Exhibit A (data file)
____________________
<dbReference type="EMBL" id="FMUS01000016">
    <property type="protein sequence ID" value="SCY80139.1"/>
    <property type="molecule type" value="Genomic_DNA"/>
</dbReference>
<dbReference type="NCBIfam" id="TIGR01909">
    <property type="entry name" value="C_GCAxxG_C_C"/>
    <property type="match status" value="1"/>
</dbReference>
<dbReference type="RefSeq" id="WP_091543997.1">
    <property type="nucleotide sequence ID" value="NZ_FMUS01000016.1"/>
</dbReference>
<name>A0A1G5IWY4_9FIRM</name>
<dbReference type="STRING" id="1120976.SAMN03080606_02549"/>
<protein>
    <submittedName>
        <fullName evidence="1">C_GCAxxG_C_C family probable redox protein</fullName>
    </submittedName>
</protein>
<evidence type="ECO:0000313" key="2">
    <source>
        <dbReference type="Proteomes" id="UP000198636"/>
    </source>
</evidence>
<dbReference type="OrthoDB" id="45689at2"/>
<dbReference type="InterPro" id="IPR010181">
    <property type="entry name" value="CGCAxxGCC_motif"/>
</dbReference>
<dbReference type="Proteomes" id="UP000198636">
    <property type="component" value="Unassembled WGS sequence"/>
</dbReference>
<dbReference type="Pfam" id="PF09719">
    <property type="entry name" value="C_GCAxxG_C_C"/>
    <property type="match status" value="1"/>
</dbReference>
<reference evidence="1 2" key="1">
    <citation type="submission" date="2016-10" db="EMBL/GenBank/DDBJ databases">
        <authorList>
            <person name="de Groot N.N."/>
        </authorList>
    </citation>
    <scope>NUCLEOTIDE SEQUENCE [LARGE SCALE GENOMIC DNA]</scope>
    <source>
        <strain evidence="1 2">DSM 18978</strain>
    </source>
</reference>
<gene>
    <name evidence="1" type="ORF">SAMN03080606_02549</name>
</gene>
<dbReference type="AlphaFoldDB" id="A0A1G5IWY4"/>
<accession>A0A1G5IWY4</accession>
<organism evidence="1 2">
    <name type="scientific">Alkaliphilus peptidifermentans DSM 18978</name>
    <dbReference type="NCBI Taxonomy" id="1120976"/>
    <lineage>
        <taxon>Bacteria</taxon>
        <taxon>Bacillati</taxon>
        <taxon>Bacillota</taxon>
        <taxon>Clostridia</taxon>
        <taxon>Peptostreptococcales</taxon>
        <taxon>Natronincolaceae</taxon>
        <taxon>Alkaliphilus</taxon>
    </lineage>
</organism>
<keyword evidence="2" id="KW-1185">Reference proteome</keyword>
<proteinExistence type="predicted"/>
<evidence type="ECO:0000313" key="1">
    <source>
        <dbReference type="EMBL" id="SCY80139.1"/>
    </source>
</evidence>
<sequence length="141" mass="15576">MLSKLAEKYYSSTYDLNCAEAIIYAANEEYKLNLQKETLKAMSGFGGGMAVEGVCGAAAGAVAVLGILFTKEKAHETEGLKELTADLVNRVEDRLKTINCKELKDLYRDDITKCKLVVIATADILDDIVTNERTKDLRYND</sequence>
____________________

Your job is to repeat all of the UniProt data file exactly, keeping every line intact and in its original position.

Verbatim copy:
<dbReference type="EMBL" id="FMUS01000016">
    <property type="protein sequence ID" value="SCY80139.1"/>
    <property type="molecule type" value="Genomic_DNA"/>
</dbReference>
<dbReference type="NCBIfam" id="TIGR01909">
    <property type="entry name" value="C_GCAxxG_C_C"/>
    <property type="match status" value="1"/>
</dbReference>
<dbReference type="RefSeq" id="WP_091543997.1">
    <property type="nucleotide sequence ID" value="NZ_FMUS01000016.1"/>
</dbReference>
<name>A0A1G5IWY4_9FIRM</name>
<dbReference type="STRING" id="1120976.SAMN03080606_02549"/>
<protein>
    <submittedName>
        <fullName evidence="1">C_GCAxxG_C_C family probable redox protein</fullName>
    </submittedName>
</protein>
<evidence type="ECO:0000313" key="2">
    <source>
        <dbReference type="Proteomes" id="UP000198636"/>
    </source>
</evidence>
<dbReference type="OrthoDB" id="45689at2"/>
<dbReference type="InterPro" id="IPR010181">
    <property type="entry name" value="CGCAxxGCC_motif"/>
</dbReference>
<dbReference type="Proteomes" id="UP000198636">
    <property type="component" value="Unassembled WGS sequence"/>
</dbReference>
<dbReference type="Pfam" id="PF09719">
    <property type="entry name" value="C_GCAxxG_C_C"/>
    <property type="match status" value="1"/>
</dbReference>
<reference evidence="1 2" key="1">
    <citation type="submission" date="2016-10" db="EMBL/GenBank/DDBJ databases">
        <authorList>
            <person name="de Groot N.N."/>
        </authorList>
    </citation>
    <scope>NUCLEOTIDE SEQUENCE [LARGE SCALE GENOMIC DNA]</scope>
    <source>
        <strain evidence="1 2">DSM 18978</strain>
    </source>
</reference>
<gene>
    <name evidence="1" type="ORF">SAMN03080606_02549</name>
</gene>
<dbReference type="AlphaFoldDB" id="A0A1G5IWY4"/>
<accession>A0A1G5IWY4</accession>
<organism evidence="1 2">
    <name type="scientific">Alkaliphilus peptidifermentans DSM 18978</name>
    <dbReference type="NCBI Taxonomy" id="1120976"/>
    <lineage>
        <taxon>Bacteria</taxon>
        <taxon>Bacillati</taxon>
        <taxon>Bacillota</taxon>
        <taxon>Clostridia</taxon>
        <taxon>Peptostreptococcales</taxon>
        <taxon>Natronincolaceae</taxon>
        <taxon>Alkaliphilus</taxon>
    </lineage>
</organism>
<keyword evidence="2" id="KW-1185">Reference proteome</keyword>
<proteinExistence type="predicted"/>
<evidence type="ECO:0000313" key="1">
    <source>
        <dbReference type="EMBL" id="SCY80139.1"/>
    </source>
</evidence>
<sequence length="141" mass="15576">MLSKLAEKYYSSTYDLNCAEAIIYAANEEYKLNLQKETLKAMSGFGGGMAVEGVCGAAAGAVAVLGILFTKEKAHETEGLKELTADLVNRVEDRLKTINCKELKDLYRDDITKCKLVVIATADILDDIVTNERTKDLRYND</sequence>